John Travis – His Racing Story
Alan Lis helps fill in the gaps that we weren’t aware of, when posting the news that John Travis is the Technical Director behind the Epsilon Euskadi LMP1 coupe project, for Le Mans in 2007.

In fact it was Race Tech magazine editor Ian Bamsey who interviewed Travis in 2002, and from that item we discover that the man was a driver in the late ‘70s, initially in Formula Atlantic, then with an F2 March 792, entered by his own Blackgate Racing Developments. He naturally turned to developing the March – more downforce, and then his own tub when the downforce became too great for the original March one.

He moved onwards and upwards with a RAM Cosworth F1 car, all the while working full-time as an engineer, initially in the motor industry, then in aerospace.

By 1987 he’d done it – he produced his own race car, the one on the right: it was the BRD, with Hart power, which he raced in Thundersports in the UK.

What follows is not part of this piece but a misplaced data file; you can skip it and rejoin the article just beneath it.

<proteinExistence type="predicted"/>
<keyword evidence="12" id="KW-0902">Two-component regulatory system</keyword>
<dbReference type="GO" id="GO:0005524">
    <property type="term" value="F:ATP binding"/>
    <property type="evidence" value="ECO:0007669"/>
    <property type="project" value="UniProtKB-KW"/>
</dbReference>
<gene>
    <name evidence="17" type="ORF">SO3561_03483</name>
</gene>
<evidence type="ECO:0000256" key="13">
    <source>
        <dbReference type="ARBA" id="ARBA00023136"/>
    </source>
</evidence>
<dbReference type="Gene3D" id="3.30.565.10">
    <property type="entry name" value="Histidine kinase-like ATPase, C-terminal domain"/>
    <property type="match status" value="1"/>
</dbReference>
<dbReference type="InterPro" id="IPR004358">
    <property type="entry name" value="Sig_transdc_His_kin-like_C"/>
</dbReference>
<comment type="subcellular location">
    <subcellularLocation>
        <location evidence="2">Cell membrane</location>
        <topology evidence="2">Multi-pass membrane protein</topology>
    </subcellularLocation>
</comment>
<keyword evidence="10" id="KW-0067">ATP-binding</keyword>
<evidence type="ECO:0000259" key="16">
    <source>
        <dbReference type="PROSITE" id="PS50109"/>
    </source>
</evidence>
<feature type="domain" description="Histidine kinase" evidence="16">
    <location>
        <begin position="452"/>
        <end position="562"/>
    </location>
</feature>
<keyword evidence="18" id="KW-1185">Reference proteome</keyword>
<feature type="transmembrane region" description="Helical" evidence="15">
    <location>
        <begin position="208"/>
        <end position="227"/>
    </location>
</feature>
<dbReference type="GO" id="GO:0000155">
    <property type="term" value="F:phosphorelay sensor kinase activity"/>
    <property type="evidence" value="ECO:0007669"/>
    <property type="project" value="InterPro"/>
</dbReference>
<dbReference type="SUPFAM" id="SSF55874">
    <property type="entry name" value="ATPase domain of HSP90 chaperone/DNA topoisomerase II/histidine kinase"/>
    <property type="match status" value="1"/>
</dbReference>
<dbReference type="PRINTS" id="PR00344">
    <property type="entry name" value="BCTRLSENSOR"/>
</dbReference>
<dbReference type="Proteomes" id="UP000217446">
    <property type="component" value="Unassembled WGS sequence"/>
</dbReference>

Lack of funds caused John Travis to turn to engineering the racing efforts of others, and he worked with none other than Roland Ratzenberger, as the Austrian moved up to F3, and then to F3000.

Finances were tight, but the combined skills of driver and race engineer were sufficiently successful that Lola’s Mike Blanchet offered John Travis a role as Lola’s development engineer on the F3000 car. That evolved into a 1990 packed with F3000 and Nissan (built by Lola) Group C work, and thence to the Lola Buick Indy Car project.

Travis became chief designer for the Lola Indy Car programme (1994, ’95 and ‘96), before a move to Penske (the PC27 and 28 were ‘his’ designs).

In the words of Ian Bamsey, “John was looking forward to designing Penske’s IRL car for 2003, but the IRL organisation refused to admit Penske as a manufacturer. As a consequence of that, John is seeking an alternative challenge elsewhere…”

And with this LMP1 coupe, John Travis has found one.

 

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